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    unusual prod attachment

    backgardenbowyer
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    Post by backgardenbowyer on Mon May 13, 2013 4:12 pm

    unusual prod attachment E_1939_65_sn_02_S

    Does anyone know anything about this unusual stirrup and prod arrangement? The bow appears in Strickland and Hardy's The Great Warbow and I found this picture from the museum in Glasgow. It doesn't look quite right to me - yew is very soft and would bruise if placed under pressure directly by this fitting. Anyone know any more,or tried to build something similar?

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    Post by Geezer on Mon May 13, 2013 4:50 pm

    I would say there's stuff missing here. Wooden bows of this sort would have the prod bound in with hemp cord. The stirrup usually has a broad base, because it's tied down onto the prod... usually with a separate piece of leather or rawhide, wrapped over the prod in a figure-eight thru the stirrup, then wrapped round in one of those woven hat-arrangements. It's likely there would be a bit of leather inserted between the stirrup and the 'back' of the bow. Have you other pics of this stock that would show the hole for the 'bridle' binding? Geezer.
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    Post by backgardenbowyer on Mon May 13, 2013 4:58 pm

    unusual prod attachment E_1939_65_sn_01_S

    Geezer - there really doesn't appear to be a binding hole. There is discolouration on the prod around the stirrup suggesting to me that maybe a leather washer of some sort has been present. I agree this doesn't look right but there is no evidence of the usual bridle/binding.
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    Post by mac on Mon May 13, 2013 6:29 pm

    BG Bower,

    I examined that crossbow briefly about 5(?) years ago. I am not sure what to make of it, but I do not think it is beyond reproach.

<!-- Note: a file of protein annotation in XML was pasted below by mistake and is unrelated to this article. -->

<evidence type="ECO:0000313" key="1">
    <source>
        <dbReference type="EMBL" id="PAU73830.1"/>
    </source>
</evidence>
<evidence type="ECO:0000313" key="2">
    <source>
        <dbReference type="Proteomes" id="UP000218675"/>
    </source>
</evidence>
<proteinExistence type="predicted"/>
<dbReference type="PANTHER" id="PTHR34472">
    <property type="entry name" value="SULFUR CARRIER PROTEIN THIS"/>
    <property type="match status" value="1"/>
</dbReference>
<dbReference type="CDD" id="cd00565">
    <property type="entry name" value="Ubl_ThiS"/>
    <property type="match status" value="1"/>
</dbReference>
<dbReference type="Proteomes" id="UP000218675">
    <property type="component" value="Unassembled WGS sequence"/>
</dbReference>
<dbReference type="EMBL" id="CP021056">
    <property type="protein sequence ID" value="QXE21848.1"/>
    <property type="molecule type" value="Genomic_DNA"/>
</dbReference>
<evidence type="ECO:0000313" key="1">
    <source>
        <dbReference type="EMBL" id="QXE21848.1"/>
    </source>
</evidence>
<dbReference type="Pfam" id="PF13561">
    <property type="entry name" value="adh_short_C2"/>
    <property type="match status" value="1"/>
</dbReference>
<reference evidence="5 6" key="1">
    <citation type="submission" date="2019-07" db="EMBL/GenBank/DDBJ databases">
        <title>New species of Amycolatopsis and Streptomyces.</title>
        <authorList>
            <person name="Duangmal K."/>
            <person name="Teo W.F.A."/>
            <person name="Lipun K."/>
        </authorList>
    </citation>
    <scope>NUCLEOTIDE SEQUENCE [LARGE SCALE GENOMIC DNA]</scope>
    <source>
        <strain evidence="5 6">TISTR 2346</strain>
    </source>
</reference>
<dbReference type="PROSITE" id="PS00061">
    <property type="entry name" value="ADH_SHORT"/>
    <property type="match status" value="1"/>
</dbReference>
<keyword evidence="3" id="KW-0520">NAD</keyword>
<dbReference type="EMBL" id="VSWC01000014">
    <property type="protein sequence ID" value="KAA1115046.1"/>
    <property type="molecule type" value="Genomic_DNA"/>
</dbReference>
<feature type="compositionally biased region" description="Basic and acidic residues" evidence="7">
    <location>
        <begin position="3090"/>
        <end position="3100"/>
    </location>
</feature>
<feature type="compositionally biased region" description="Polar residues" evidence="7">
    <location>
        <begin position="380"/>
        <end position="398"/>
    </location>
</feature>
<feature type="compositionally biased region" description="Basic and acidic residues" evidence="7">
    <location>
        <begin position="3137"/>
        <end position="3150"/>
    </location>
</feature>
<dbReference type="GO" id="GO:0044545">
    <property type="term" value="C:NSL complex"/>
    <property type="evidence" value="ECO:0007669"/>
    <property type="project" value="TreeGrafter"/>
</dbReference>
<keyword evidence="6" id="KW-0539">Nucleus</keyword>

Mac
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    Post by robert.collard.5 on Mon May 13, 2013 7:06 pm

    Does the iron completely surround the prod? There must be something there to pin the hinge also the pin and wedge arrangement on the bottom. A picture worthy of one thousand words
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    Post by Geezer on Mon May 13, 2013 9:49 pm

    Huh, no bridle-hole. Okay, there's a somewhat obscure Italian mounting system, not unlike bow-irons in concept that uses a metal link, rather like a hasp for a padlock, that hinges over the prod from the top and locks with a wedge at the bottom... could be something like that. Otherwise, it certainly does look like a north-european bow... I'd say scandinavian or N. German. Hmmmm.
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    Post by shiloh on Wed May 15, 2013 3:56 am

    That bow is pretty cool, hinged stirrup to hold the limb in place, easy take down for transport, very innovative, our ancestors where.
    And just because it`s away from the norm we`ve all accepted, doesn`t mean it aint so. I doubt we`ll ever know all the cool ancient innovations that have surrounded the cross bow builder.
    Who knows what the Cooper, or Smithy down the lane came up with to bring meat home to his family.

    Just saying
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    Post by ferdinand on Wed May 15, 2013 8:56 am

    What time do they place this bow in?
    It looks to be mediteranian. Or asian?
    Its doesnt look that old, not that i am any expert.
    I like the mounting but any average smith could make it, its no pro job.
    Funny bow, it looks like one i made from a christmas tree.
    Hmmm, interesting one indeed!
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    Post by backgardenbowyer on Wed May 15, 2013 12:32 pm

    The museum's description is here:http://collections.glasgowmuseums.com/starobject.html?oid=242808 They are a bit vague about about the date but suggest it is pre 1400 and a genuine example of an early medieval bow with a wooden prod.

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